July 10th 1862
My own Dear Bettie
You will see from this that I am now
at a place, where, above all others, I wish you were
at just now. However I am cheerful, indeed am
in remarkable spirits, Geo and I having just been
most heartily inspirited at a restaurant down
town. Besides this it has just commenced to rain--O
this is glorious! I came very near telegraphg to you
to come down tomorrow, but we are on the march, &
perhaps our army will go back again to the valley.
I wish it were consistent with the welfare of
the Confederate States for us to return to the land of
milk and honey, as compared with the dismal
swamps of the Chickahominy--fit homes only for
lizzards, l___e, musquitoes and Yankees.--
I have come into Richd in search of my horse.
Two of our Lts and myself put our private horses
and Geo. Carrington's & another horse in charge of
some of the company servants, and sent them
out to graze. They however
a desire to have a small game of cards, and
went off to play, turning our horses loose. they
all strayed off & came into Richd. & we can't
find them high nor dry--so we lose about
about $300 each. The result of the game
was wonderful, every body lost, and the
negroes especially were badly beaten--so
much so that I hope their resources for gambling
are entirely broken up.
I have little news to write you since my last
of the 8th, which I could not send away from
camp until next day. The army is indeed
in motion, but we have no idea where
we are going, except we conjecture. We
came in on church hill today and filed
to the right towards Mechanicsville, which
is the last I have seen of them today.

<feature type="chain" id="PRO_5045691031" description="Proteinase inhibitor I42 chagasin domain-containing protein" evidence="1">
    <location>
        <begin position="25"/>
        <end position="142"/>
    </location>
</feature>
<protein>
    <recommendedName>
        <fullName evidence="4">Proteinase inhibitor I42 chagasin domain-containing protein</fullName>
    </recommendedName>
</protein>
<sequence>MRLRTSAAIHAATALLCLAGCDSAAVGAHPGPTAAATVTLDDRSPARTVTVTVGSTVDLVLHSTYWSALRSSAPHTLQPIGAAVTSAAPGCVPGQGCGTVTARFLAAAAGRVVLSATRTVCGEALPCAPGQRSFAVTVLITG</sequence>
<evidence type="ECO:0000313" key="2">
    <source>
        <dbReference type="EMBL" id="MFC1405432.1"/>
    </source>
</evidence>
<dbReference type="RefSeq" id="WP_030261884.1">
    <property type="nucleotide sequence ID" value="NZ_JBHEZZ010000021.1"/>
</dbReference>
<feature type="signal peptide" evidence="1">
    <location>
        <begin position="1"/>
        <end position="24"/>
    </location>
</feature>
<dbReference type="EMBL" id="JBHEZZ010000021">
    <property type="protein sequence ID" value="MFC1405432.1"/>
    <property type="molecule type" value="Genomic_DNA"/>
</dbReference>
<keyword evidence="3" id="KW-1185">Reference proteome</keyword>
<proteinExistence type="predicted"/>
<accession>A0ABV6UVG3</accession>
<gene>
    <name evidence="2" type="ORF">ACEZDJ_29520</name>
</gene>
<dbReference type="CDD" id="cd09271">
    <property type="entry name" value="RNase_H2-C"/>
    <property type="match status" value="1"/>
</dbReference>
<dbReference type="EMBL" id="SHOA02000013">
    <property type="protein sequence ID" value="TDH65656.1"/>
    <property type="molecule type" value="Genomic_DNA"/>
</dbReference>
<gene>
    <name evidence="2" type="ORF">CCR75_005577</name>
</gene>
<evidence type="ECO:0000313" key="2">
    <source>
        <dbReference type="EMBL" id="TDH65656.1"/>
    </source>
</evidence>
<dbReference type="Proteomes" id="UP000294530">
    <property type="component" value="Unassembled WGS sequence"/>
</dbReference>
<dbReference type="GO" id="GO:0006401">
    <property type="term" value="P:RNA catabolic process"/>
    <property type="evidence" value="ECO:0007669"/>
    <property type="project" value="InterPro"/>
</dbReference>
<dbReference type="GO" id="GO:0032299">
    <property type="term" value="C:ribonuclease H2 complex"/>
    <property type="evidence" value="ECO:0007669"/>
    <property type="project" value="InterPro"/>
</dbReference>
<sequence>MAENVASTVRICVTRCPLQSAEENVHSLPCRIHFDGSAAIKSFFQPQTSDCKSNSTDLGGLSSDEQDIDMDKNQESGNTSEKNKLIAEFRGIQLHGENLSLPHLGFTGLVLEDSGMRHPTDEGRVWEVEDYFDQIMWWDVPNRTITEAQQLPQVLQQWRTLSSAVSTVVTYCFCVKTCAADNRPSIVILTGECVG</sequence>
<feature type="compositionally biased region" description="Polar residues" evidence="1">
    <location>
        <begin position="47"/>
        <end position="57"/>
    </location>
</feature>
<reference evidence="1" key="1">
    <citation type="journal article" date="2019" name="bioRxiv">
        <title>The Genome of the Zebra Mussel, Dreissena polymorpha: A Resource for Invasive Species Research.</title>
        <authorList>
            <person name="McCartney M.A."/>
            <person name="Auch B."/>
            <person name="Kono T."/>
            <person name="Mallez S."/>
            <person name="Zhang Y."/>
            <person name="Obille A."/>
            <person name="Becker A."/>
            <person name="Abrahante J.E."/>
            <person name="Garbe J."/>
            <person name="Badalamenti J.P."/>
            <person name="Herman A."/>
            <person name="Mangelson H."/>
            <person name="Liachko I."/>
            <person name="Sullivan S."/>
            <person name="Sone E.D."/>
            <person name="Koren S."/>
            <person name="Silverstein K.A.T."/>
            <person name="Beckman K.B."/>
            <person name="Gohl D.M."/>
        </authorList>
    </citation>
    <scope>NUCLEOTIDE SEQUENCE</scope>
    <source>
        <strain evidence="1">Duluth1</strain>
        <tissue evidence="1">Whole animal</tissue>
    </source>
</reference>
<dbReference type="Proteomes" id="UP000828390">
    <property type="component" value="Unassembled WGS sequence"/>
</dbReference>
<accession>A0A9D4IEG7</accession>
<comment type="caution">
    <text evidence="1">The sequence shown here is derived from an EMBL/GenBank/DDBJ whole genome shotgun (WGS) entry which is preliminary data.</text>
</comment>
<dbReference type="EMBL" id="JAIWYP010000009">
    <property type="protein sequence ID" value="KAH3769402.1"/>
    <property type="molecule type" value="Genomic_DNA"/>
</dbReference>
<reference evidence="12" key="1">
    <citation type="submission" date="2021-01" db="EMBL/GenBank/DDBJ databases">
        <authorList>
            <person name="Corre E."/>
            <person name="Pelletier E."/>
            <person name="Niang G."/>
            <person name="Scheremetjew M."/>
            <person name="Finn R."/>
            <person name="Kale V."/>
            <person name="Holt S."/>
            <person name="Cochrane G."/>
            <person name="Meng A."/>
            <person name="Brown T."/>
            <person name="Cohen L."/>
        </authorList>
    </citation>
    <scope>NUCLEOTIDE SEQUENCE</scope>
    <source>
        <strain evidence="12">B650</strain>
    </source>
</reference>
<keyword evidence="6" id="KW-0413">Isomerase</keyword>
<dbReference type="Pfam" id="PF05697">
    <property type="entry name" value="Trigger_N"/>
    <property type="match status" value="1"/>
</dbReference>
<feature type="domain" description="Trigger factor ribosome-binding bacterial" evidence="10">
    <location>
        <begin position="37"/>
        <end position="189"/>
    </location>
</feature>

I go out to camp tonight and am in
high hope that we may be able to stay
about Richd a few days.
Cousin Mollie sits by me now and looks
as neat and bright as a new pin. I am
really ashamed of myself for I feel and
look like an old road wagoner. I looked
in the glass at the hotel just now and
was frightened as much almost as the
dog on a box of Mason's blacking.
Clem, John McPhail & Clem McP & Capt Tucker C. &
myself dined together today. We had a merry
time, and certainly a very good time for
the gentlemen of the artillery who have
not had good "eatings" for some time.
Geo Carrington forgot some of the mortification
he felt at not getting his box of "goodies"
You spoke of sending me a box. I would be more than glad to receive something to
lessen the tendency we have to scurvy by
reason of eating so much salt meat; but
I do not know that I could get it, if
it were sent. If we stay here any time,
it would be different.
The scheme which you and Lizzie have
on hand just now, I think, suits very well
indeed. All hands, I think, would be
well suited and satisfied.
Remember me to all most affectionately.
Write to me immediately here (Richd), and
believe me, though in haste,